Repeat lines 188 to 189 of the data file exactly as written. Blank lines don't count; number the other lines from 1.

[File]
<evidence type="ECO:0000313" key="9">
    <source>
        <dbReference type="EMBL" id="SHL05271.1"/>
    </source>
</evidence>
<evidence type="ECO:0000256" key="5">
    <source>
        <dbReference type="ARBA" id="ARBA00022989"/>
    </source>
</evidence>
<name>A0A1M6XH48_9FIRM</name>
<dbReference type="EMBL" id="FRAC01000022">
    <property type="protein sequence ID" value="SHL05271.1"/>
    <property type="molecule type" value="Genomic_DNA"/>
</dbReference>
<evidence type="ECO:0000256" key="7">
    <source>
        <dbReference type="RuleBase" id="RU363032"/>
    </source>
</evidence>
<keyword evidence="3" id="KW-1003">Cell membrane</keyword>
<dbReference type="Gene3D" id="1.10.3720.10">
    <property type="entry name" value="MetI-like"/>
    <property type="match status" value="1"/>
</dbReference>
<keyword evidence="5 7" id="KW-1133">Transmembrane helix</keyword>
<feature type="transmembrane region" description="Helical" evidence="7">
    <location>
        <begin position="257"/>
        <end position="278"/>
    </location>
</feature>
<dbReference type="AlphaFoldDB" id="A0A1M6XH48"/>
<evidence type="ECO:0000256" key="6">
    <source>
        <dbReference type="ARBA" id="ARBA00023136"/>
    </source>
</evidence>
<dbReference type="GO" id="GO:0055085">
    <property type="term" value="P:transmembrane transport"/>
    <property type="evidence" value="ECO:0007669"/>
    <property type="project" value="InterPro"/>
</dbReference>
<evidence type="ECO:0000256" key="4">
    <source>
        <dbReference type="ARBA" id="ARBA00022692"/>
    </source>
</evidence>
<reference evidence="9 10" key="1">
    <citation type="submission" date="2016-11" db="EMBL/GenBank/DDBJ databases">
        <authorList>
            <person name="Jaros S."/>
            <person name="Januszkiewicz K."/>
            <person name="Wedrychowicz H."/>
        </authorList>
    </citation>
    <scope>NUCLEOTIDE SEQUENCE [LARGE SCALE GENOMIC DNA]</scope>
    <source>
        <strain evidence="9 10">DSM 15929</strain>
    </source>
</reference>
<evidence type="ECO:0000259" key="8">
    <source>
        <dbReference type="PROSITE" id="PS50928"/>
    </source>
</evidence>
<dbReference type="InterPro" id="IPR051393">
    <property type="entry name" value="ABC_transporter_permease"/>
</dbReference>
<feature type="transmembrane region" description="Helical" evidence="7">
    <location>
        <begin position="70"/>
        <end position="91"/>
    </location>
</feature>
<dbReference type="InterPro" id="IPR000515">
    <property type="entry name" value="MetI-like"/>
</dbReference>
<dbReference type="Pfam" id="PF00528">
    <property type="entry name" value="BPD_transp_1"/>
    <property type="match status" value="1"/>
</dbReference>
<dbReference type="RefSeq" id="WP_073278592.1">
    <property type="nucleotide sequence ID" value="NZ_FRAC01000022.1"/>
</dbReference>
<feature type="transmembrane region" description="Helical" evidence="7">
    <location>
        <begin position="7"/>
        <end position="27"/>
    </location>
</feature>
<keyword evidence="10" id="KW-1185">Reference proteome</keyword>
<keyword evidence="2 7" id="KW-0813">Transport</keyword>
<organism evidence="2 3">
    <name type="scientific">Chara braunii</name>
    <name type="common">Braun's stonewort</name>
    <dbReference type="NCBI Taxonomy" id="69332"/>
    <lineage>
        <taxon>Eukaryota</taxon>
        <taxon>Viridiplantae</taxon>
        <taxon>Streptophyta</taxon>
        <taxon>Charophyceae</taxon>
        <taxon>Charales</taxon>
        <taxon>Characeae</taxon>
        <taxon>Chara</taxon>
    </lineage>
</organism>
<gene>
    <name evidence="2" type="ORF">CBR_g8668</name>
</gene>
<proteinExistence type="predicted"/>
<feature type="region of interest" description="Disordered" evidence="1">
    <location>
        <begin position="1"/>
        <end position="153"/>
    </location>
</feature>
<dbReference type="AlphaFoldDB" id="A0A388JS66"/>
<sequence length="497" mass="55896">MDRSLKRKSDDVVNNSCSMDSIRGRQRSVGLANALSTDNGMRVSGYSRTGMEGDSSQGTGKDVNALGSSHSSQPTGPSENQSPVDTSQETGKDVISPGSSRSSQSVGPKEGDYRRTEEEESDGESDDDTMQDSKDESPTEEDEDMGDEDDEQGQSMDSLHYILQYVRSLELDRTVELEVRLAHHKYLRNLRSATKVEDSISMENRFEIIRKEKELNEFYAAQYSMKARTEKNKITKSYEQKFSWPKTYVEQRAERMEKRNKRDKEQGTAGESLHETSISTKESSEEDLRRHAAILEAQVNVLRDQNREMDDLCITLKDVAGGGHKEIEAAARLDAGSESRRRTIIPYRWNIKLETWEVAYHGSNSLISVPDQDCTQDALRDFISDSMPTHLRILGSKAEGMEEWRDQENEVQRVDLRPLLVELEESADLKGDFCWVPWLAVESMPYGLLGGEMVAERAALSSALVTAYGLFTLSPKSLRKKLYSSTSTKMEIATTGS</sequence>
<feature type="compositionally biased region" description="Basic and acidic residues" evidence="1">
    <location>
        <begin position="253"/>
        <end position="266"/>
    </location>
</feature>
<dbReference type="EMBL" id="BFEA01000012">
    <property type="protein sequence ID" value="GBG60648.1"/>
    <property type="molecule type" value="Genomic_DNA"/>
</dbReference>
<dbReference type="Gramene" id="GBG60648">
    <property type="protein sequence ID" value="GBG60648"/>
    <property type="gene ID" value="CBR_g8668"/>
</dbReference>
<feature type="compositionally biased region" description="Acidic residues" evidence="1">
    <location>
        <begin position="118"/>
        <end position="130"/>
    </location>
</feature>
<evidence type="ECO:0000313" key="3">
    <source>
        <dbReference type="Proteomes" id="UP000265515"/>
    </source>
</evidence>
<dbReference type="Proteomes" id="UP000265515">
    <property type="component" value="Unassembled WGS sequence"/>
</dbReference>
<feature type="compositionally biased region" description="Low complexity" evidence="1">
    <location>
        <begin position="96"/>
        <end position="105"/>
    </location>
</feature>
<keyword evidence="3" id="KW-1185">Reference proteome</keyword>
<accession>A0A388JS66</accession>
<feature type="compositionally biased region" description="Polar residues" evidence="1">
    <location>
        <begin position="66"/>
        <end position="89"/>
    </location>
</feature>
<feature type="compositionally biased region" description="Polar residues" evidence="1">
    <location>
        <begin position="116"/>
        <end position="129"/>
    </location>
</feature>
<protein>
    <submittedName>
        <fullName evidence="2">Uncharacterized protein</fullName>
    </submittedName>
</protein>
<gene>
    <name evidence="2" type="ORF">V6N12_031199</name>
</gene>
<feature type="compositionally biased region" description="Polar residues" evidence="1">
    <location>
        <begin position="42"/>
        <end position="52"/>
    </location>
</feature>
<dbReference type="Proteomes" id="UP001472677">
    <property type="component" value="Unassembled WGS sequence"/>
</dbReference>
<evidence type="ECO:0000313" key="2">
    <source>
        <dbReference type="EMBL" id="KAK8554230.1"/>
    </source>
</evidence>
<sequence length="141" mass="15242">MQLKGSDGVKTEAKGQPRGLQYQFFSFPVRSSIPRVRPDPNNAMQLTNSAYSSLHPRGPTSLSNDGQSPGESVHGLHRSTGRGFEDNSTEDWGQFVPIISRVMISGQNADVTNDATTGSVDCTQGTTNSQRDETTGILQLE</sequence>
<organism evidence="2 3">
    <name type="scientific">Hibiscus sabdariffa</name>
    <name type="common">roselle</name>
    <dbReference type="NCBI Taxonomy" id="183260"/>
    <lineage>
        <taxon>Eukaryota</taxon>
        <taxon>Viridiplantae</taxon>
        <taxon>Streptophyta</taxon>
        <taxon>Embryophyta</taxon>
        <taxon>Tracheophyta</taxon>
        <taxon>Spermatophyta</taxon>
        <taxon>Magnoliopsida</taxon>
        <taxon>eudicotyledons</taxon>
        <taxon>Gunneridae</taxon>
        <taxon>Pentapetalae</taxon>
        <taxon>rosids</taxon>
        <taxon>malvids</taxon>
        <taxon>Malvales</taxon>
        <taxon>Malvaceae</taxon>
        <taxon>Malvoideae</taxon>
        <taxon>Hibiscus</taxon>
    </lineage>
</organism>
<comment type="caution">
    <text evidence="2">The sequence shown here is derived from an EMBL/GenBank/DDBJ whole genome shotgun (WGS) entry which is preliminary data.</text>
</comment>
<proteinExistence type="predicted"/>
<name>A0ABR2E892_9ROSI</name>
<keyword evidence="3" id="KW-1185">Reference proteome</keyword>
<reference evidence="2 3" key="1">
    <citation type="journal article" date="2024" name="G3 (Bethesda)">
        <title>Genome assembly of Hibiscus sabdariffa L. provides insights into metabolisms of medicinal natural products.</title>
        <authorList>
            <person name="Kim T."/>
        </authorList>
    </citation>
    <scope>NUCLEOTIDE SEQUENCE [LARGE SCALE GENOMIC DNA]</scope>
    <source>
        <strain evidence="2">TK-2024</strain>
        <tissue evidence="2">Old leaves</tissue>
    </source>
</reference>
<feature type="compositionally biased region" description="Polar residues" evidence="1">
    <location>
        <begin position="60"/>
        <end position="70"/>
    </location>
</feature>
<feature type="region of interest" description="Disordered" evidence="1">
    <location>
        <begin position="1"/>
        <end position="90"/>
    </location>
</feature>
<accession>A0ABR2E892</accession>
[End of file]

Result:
    </source>
</evidence>